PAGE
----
The flight was full from Johannesburg to Lusaka. Just a two hour trip and I was peeking past the wing of the plane to get my first glimpse of Lusaka as we burst through a ceiling of clouds. Large circles of green irrigated crops. A few constellations of high-rise blocks. Industrial buildings catching the sunlight. Colourful urban houses.
As we closed in to land at Kenneth Kaunda International Airport, I got a closer look at a cluster of homes on Lusaka’s rim, where small plots of land were being used for subsistence farming.
Disembarking at the petite airport, I peeled off my jersey to embrace Zambia’s warmth. And after passing through passport control and picking up my luggage, I found my taxi driver and we began the 40 minute drive to town.
I was in Lusaka for a week to learn more about the capital’s commercial environment, and to speak to some of the country’s business leaders.
South African retail giants dominate
One of the first things I noticed about Lusaka was the incredible presence of South African brands and retailers. At one point I stood on the sidewalk in Cairo Road and could see three Pep stores, seemingly competing with each other.
A visit to some of the large shopping malls – such as Manda Hill and Levy Junction Mall – and I almost forgot that I wasn’t in South Africa.
Grocery retailers such as Shoprite, Pick n Pay and Food Lover’s Market. Clothing and consumer goods stockists like Woolworths, Foschini, Mr Price, Edgars, Game, Hi-Fi Corp and OK Furniture. Fast food and restaurant brands including Steers, Nando’s, Spur, Debonairs Pizza, Wimpy, Hungry Lion and Ocean Basket.
The list seems endless, and one thing became very clear to me: South African companies have identified something special in this market. They believe in it, and they are investing in it.
Catering for growing middle class
For many of these brands, the growing middle class is their target and there is a demand for modern shopping experiences and higher quality products. This is not to say that it does not come at a price. I poked my head into a popular South African clothing retailer and saw a dress I had bought a few weeks earlier in Cape Town. A quick conversion from Zambian kwacha into rand and I noted a hefty price mark-up – no doubt a result of the transport and duty costs of getting the product into landlocked Zambia.
Every Shoprite I visited was packed, and many of the food products were produced locally, such as the yogurt drink Zamsip by the country’s large food and agribusiness group, Zambeef.
I also noted a couple of fast food chains and restaurants had adapted their menu to local tastes. For example, Steers offered nshima – a local maize flour dish – as an option for a number of their meals instead of chips.
But for the majority of residents in Lusaka, the shiny modern malls are not their first port of call, and informal traders and local standalone shops seemed to never be short of customers.
Emerging stock market
Zambia underwent major restructuring in the 1990s, starting with the country’s long-standing ruler Kenneth Kaunda being ousted in the first multiparty elections in 1991. Over the next few years steps were taken towards liberalising the economy with the privatisation of parastatals and the abolishment of exchange controls.
The Lusaka Stock Exchange (LuSE) is one of the continent’s youngest stock markets. It has just turned 20 and was automated in 2008. It currently has 22 listed companies, with liquidity being one of its major challenges. However, the exchange is establishing the LuSE-Alternative Market this year to cater to the capital-raising needs of small and medium sized enterprises.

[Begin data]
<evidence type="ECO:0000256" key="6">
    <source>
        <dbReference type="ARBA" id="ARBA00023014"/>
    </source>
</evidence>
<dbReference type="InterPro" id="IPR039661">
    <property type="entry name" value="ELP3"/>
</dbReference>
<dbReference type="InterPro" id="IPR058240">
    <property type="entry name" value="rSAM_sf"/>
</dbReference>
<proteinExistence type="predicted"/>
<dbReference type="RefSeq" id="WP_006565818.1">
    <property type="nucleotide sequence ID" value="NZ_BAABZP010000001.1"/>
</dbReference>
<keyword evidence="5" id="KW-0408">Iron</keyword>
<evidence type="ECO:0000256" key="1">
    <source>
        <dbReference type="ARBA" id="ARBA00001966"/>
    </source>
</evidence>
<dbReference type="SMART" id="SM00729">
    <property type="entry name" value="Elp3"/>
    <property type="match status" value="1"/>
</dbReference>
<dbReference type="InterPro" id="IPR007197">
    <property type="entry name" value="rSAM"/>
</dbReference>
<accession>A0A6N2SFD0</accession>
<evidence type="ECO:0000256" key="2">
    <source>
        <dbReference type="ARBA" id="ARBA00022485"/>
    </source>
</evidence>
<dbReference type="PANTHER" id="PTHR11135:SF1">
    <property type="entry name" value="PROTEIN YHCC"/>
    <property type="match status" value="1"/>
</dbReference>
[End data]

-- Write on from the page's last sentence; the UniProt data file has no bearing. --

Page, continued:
While the business environment is young, the market holds clear potential. A couple of business leaders I spoke to pointed out that Zambia may be landlocked, but it is also “land lucky”. It borders on eight countries, with access to hundreds of millions of consumers in southern, eastern and central Africa.
Journalists asking for money – whaaat?
I struggled to secure interviews with some heads of local companies, where I was met with suspicion when I said I was a journalist. On a number of occasions I was asked how much this would cost them, or instantly dismissed with a “we are not looking to buy anything”.
This surprised me, and I would quickly explain that an interview would cost nothing but their time and their willingness to share their market knowledge.
After the third time this happened in one day, I started to ask where it was coming from and found that many of these companies are often approached by “journalists” for an interview, only to find that they were looking to sell advertising in their publication or wanted money for a story.
The people, the people, the people
Every business head I spoke to in Lusaka said one of the best things about Zambia are the Zambians. I took this with a pinch of salt – after all, which business leader would tell the media that they were not fond of their target market or workforce.
But after a week I began to realise that there was something more to what they were saying than simply grabbing a marketing opportunity.
From what I experienced, Zambians are generally friendly, peaceful and very welcoming to foreigners. I was greeted everywhere I went, and often approached for chats. A young chess player, walking in the same direction as me asked where I was from, and we ended up chatting about the game of chess and our mutual belief that every child should be taught to play.
Another gentleman insisted he help me across a busy street during rush hour traffic, and I soon learnt he worked for an independent media house – I was then provided a tour of their broadcasting studio. And while taking the bus, I found myself flooded with questions by two young students who wanted to know more about violence and crime in South Africa.
I never once felt isolated or lonely, and by the end of the week I understood why many people arrive in Zambia and never leave.